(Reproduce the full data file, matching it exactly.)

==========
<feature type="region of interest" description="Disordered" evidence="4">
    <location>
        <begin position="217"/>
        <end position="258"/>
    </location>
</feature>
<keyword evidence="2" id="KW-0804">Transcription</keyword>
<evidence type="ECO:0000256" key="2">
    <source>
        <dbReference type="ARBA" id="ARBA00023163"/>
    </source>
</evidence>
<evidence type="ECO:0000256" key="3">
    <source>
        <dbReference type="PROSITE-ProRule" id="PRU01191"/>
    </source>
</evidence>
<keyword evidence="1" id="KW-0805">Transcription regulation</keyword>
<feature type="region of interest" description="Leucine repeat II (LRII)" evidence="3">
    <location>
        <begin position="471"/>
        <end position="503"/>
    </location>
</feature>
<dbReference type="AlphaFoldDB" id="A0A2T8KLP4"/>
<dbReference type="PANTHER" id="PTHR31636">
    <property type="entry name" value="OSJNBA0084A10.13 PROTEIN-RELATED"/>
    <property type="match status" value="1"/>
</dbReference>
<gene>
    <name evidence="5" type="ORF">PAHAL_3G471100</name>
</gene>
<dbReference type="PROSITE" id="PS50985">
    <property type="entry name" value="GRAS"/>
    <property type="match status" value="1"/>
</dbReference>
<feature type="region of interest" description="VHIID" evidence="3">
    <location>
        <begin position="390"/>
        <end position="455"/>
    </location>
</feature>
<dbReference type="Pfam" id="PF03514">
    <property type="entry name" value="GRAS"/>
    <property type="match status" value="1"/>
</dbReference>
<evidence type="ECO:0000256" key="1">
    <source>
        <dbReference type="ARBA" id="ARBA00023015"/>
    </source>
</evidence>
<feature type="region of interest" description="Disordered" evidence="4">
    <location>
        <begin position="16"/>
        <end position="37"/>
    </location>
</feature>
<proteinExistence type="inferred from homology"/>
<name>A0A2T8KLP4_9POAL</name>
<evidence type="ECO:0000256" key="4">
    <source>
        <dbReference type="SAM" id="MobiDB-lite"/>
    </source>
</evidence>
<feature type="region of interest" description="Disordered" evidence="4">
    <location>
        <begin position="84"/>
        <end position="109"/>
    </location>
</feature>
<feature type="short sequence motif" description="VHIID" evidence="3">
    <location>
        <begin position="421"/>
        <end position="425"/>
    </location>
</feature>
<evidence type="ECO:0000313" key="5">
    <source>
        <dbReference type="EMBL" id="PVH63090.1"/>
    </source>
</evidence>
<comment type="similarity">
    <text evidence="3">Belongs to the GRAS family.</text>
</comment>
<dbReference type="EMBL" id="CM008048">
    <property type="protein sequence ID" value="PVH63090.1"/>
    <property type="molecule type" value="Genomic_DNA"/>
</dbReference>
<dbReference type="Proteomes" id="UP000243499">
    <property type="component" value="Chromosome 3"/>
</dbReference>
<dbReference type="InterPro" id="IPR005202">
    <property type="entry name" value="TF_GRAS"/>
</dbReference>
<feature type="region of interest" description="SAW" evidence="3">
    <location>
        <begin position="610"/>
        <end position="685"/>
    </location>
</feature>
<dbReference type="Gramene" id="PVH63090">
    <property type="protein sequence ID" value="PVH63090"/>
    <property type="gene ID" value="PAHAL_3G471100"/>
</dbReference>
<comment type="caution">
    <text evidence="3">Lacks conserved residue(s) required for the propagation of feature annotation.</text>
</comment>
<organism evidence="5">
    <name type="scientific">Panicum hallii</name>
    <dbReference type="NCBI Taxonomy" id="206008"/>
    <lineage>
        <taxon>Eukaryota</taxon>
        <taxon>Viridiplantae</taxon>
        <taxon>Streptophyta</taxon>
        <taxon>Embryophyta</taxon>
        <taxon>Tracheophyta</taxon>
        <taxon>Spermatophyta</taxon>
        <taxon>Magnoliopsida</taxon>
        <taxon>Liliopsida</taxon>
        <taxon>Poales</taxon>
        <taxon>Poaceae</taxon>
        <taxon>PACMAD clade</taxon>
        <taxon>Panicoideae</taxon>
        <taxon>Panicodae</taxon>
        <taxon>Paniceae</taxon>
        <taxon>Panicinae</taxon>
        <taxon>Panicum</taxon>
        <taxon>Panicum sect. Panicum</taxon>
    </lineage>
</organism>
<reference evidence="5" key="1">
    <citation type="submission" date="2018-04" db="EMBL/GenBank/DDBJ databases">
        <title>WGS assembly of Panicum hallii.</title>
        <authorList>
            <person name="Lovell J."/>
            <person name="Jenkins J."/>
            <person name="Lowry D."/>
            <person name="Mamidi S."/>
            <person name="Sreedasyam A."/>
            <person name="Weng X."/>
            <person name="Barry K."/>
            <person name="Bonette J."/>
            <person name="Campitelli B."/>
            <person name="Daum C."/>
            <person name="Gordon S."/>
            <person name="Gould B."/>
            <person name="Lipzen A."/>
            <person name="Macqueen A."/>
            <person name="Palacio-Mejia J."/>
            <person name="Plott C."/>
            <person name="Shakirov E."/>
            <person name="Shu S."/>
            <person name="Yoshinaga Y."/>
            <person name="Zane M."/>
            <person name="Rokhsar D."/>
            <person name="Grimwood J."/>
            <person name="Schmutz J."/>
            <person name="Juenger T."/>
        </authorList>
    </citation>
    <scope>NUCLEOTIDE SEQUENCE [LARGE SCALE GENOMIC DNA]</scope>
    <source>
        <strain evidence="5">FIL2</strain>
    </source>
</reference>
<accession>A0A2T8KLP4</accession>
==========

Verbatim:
<feature type="region of interest" description="Disordered" evidence="4">
    <location>
        <begin position="217"/>
        <end position="258"/>
    </location>
</feature>
<keyword evidence="2" id="KW-0804">Transcription</keyword>
<evidence type="ECO:0000256" key="2">
    <source>
        <dbReference type="ARBA" id="ARBA00023163"/>
    </source>
</evidence>
<evidence type="ECO:0000256" key="3">
    <source>
        <dbReference type="PROSITE-ProRule" id="PRU01191"/>
    </source>
</evidence>
<keyword evidence="1" id="KW-0805">Transcription regulation</keyword>
<feature type="region of interest" description="Leucine repeat II (LRII)" evidence="3">
    <location>
        <begin position="471"/>
        <end position="503"/>
    </location>
</feature>
<dbReference type="AlphaFoldDB" id="A0A2T8KLP4"/>
<dbReference type="PANTHER" id="PTHR31636">
    <property type="entry name" value="OSJNBA0084A10.13 PROTEIN-RELATED"/>
    <property type="match status" value="1"/>
</dbReference>
<gene>
    <name evidence="5" type="ORF">PAHAL_3G471100</name>
</gene>
<dbReference type="PROSITE" id="PS50985">
    <property type="entry name" value="GRAS"/>
    <property type="match status" value="1"/>
</dbReference>
<feature type="region of interest" description="VHIID" evidence="3">
    <location>
        <begin position="390"/>
        <end position="455"/>
    </location>
</feature>
<dbReference type="Pfam" id="PF03514">
    <property type="entry name" value="GRAS"/>
    <property type="match status" value="1"/>
</dbReference>
<evidence type="ECO:0000256" key="1">
    <source>
        <dbReference type="ARBA" id="ARBA00023015"/>
    </source>
</evidence>
<feature type="region of interest" description="Disordered" evidence="4">
    <location>
        <begin position="16"/>
        <end position="37"/>
    </location>
</feature>
<proteinExistence type="inferred from homology"/>
<name>A0A2T8KLP4_9POAL</name>
<evidence type="ECO:0000256" key="4">
    <source>
        <dbReference type="SAM" id="MobiDB-lite"/>
    </source>
</evidence>
<feature type="region of interest" description="Disordered" evidence="4">
    <location>
        <begin position="84"/>
        <end position="109"/>
    </location>
</feature>
<feature type="short sequence motif" description="VHIID" evidence="3">
    <location>
        <begin position="421"/>
        <end position="425"/>
    </location>
</feature>
<evidence type="ECO:0000313" key="5">
    <source>
        <dbReference type="EMBL" id="PVH63090.1"/>
    </source>
</evidence>
<comment type="similarity">
    <text evidence="3">Belongs to the GRAS family.</text>
</comment>
<dbReference type="EMBL" id="CM008048">
    <property type="protein sequence ID" value="PVH63090.1"/>
    <property type="molecule type" value="Genomic_DNA"/>
</dbReference>
<dbReference type="Proteomes" id="UP000243499">
    <property type="component" value="Chromosome 3"/>
</dbReference>
<dbReference type="InterPro" id="IPR005202">
    <property type="entry name" value="TF_GRAS"/>
</dbReference>
<feature type="region of interest" description="SAW" evidence="3">
    <location>
        <begin position="610"/>
        <end position="685"/>
    </location>
</feature>
<dbReference type="Gramene" id="PVH63090">
    <property type="protein sequence ID" value="PVH63090"/>
    <property type="gene ID" value="PAHAL_3G471100"/>
</dbReference>
<comment type="caution">
    <text evidence="3">Lacks conserved residue(s) required for the propagation of feature annotation.</text>
</comment>
<organism evidence="5">
    <name type="scientific">Panicum hallii</name>
    <dbReference type="NCBI Taxonomy" id="206008"/>
    <lineage>
        <taxon>Eukaryota</taxon>
        <taxon>Viridiplantae</taxon>
        <taxon>Streptophyta</taxon>
        <taxon>Embryophyta</taxon>
        <taxon>Tracheophyta</taxon>
        <taxon>Spermatophyta</taxon>
        <taxon>Magnoliopsida</taxon>
        <taxon>Liliopsida</taxon>
        <taxon>Poales</taxon>
        <taxon>Poaceae</taxon>
        <taxon>PACMAD clade</taxon>
        <taxon>Panicoideae</taxon>
        <taxon>Panicodae</taxon>
        <taxon>Paniceae</taxon>
        <taxon>Panicinae</taxon>
        <taxon>Panicum</taxon>
        <taxon>Panicum sect. Panicum</taxon>
    </lineage>
</organism>
<reference evidence="5" key="1">
    <citation type="submission" date="2018-04" db="EMBL/GenBank/DDBJ databases">
        <title>WGS assembly of Panicum hallii.</title>
        <authorList>
            <person name="Lovell J."/>
            <person name="Jenkins J."/>
            <person name="Lowry D."/>
            <person name="Mamidi S."/>
            <person name="Sreedasyam A."/>
            <person name="Weng X."/>
            <person name="Barry K."/>
            <person name="Bonette J."/>
            <person name="Campitelli B."/>
            <person name="Daum C."/>
            <person name="Gordon S."/>
            <person name="Gould B."/>
            <person name="Lipzen A."/>
            <person name="Macqueen A."/>
            <person name="Palacio-Mejia J."/>
            <person name="Plott C."/>
            <person name="Shakirov E."/>
            <person name="Shu S."/>
            <person name="Yoshinaga Y."/>
            <person name="Zane M."/>
            <person name="Rokhsar D."/>
            <person name="Grimwood J."/>
            <person name="Schmutz J."/>
            <person name="Juenger T."/>
        </authorList>
    </citation>
    <scope>NUCLEOTIDE SEQUENCE [LARGE SCALE GENOMIC DNA]</scope>
    <source>
        <strain evidence="5">FIL2</strain>
    </source>
</reference>
<accession>A0A2T8KLP4</accession>